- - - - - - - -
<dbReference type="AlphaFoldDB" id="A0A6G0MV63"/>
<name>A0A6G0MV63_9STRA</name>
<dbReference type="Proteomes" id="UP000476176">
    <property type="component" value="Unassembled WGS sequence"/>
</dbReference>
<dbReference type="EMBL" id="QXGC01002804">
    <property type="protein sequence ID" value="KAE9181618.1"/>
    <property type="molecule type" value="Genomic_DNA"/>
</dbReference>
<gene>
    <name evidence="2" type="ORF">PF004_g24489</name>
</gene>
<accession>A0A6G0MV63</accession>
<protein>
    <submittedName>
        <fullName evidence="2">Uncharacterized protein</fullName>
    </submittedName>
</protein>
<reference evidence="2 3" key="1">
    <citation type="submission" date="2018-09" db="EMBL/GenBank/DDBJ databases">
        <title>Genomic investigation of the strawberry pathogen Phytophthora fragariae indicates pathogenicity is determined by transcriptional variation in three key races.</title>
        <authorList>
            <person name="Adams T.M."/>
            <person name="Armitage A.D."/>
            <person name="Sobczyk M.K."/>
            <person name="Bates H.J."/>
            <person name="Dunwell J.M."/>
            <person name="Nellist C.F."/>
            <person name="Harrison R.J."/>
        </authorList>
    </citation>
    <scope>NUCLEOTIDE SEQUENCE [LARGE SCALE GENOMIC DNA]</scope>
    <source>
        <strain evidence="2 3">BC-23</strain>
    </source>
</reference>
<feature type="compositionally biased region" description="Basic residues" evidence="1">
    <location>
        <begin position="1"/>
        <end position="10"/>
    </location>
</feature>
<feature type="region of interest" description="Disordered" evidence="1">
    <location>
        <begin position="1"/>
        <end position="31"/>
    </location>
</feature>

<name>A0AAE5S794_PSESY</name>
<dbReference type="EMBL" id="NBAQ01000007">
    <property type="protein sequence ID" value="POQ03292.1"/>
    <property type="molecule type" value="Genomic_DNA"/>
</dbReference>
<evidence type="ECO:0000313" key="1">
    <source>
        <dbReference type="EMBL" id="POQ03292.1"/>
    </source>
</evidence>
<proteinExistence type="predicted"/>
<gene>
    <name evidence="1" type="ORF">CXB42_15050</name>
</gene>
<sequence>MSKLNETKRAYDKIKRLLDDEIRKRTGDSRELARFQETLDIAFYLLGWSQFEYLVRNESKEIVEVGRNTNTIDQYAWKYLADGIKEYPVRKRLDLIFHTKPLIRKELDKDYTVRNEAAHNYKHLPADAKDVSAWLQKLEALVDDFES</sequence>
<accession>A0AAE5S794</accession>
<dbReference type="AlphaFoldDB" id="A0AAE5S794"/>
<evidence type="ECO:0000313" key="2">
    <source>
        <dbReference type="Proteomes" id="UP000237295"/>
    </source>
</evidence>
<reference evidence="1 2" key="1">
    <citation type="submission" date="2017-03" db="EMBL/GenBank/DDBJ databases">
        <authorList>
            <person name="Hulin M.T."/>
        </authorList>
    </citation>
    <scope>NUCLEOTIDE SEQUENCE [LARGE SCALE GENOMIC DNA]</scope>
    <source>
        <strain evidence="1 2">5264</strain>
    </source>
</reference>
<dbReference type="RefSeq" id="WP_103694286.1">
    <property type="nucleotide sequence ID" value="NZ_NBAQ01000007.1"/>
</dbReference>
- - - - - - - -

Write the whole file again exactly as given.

<dbReference type="AlphaFoldDB" id="A0A6G0MV63"/>
<name>A0A6G0MV63_9STRA</name>
<dbReference type="Proteomes" id="UP000476176">
    <property type="component" value="Unassembled WGS sequence"/>
</dbReference>
<dbReference type="EMBL" id="QXGC01002804">
    <property type="protein sequence ID" value="KAE9181618.1"/>
    <property type="molecule type" value="Genomic_DNA"/>
</dbReference>
<gene>
    <name evidence="2" type="ORF">PF004_g24489</name>
</gene>
<accession>A0A6G0MV63</accession>
<protein>
    <submittedName>
        <fullName evidence="2">Uncharacterized protein</fullName>
    </submittedName>
</protein>
<reference evidence="2 3" key="1">
    <citation type="submission" date="2018-09" db="EMBL/GenBank/DDBJ databases">
        <title>Genomic investigation of the strawberry pathogen Phytophthora fragariae indicates pathogenicity is determined by transcriptional variation in three key races.</title>
        <authorList>
            <person name="Adams T.M."/>
            <person name="Armitage A.D."/>
            <person name="Sobczyk M.K."/>
            <person name="Bates H.J."/>
            <person name="Dunwell J.M."/>
            <person name="Nellist C.F."/>
            <person name="Harrison R.J."/>
        </authorList>
    </citation>
    <scope>NUCLEOTIDE SEQUENCE [LARGE SCALE GENOMIC DNA]</scope>
    <source>
        <strain evidence="2 3">BC-23</strain>
    </source>
</reference>
<feature type="compositionally biased region" description="Basic residues" evidence="1">
    <location>
        <begin position="1"/>
        <end position="10"/>
    </location>
</feature>
<feature type="region of interest" description="Disordered" evidence="1">
    <location>
        <begin position="1"/>
        <end position="31"/>
    </location>
</feature>

<name>A0AAE5S794_PSESY</name>
<dbReference type="EMBL" id="NBAQ01000007">
    <property type="protein sequence ID" value="POQ03292.1"/>
    <property type="molecule type" value="Genomic_DNA"/>
</dbReference>
<evidence type="ECO:0000313" key="1">
    <source>
        <dbReference type="EMBL" id="POQ03292.1"/>
    </source>
</evidence>
<proteinExistence type="predicted"/>
<gene>
    <name evidence="1" type="ORF">CXB42_15050</name>
</gene>
<sequence>MSKLNETKRAYDKIKRLLDDEIRKRTGDSRELARFQETLDIAFYLLGWSQFEYLVRNESKEIVEVGRNTNTIDQYAWKYLADGIKEYPVRKRLDLIFHTKPLIRKELDKDYTVRNEAAHNYKHLPADAKDVSAWLQKLEALVDDFES</sequence>
<accession>A0AAE5S794</accession>
<dbReference type="AlphaFoldDB" id="A0AAE5S794"/>
<evidence type="ECO:0000313" key="2">
    <source>
        <dbReference type="Proteomes" id="UP000237295"/>
    </source>
</evidence>
<reference evidence="1 2" key="1">
    <citation type="submission" date="2017-03" db="EMBL/GenBank/DDBJ databases">
        <authorList>
            <person name="Hulin M.T."/>
        </authorList>
    </citation>
    <scope>NUCLEOTIDE SEQUENCE [LARGE SCALE GENOMIC DNA]</scope>
    <source>
        <strain evidence="1 2">5264</strain>
    </source>
</reference>
<dbReference type="RefSeq" id="WP_103694286.1">
    <property type="nucleotide sequence ID" value="NZ_NBAQ01000007.1"/>
</dbReference>